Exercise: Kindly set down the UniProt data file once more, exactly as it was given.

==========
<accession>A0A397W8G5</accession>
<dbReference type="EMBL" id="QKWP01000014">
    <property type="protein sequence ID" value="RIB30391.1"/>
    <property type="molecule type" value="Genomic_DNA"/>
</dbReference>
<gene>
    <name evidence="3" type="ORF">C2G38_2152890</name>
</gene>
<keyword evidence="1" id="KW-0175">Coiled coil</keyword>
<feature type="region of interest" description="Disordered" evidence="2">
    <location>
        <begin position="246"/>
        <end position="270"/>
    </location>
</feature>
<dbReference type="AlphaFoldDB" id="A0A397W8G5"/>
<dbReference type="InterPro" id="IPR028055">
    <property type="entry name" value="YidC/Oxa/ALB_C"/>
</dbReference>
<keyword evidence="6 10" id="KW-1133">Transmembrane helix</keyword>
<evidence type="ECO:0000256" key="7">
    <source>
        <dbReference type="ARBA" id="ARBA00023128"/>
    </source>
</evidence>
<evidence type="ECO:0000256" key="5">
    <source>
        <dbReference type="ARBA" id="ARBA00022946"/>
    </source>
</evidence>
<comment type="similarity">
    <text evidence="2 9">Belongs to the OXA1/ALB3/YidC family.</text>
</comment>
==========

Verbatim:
<accession>A0A397W8G5</accession>
<dbReference type="EMBL" id="QKWP01000014">
    <property type="protein sequence ID" value="RIB30391.1"/>
    <property type="molecule type" value="Genomic_DNA"/>
</dbReference>
<gene>
    <name evidence="3" type="ORF">C2G38_2152890</name>
</gene>
<keyword evidence="1" id="KW-0175">Coiled coil</keyword>
<feature type="region of interest" description="Disordered" evidence="2">
    <location>
        <begin position="246"/>
        <end position="270"/>
    </location>
</feature>
<dbReference type="AlphaFoldDB" id="A0A397W8G5"/>
<dbReference type="InterPro" id="IPR028055">
    <property type="entry name" value="YidC/Oxa/ALB_C"/>
</dbReference>
<keyword evidence="6 10" id="KW-1133">Transmembrane helix</keyword>
<evidence type="ECO:0000256" key="7">
    <source>
        <dbReference type="ARBA" id="ARBA00023128"/>
    </source>
</evidence>
<evidence type="ECO:0000256" key="5">
    <source>
        <dbReference type="ARBA" id="ARBA00022946"/>
    </source>
</evidence>
<comment type="similarity">
    <text evidence="2 9">Belongs to the OXA1/ALB3/YidC family.</text>
</comment>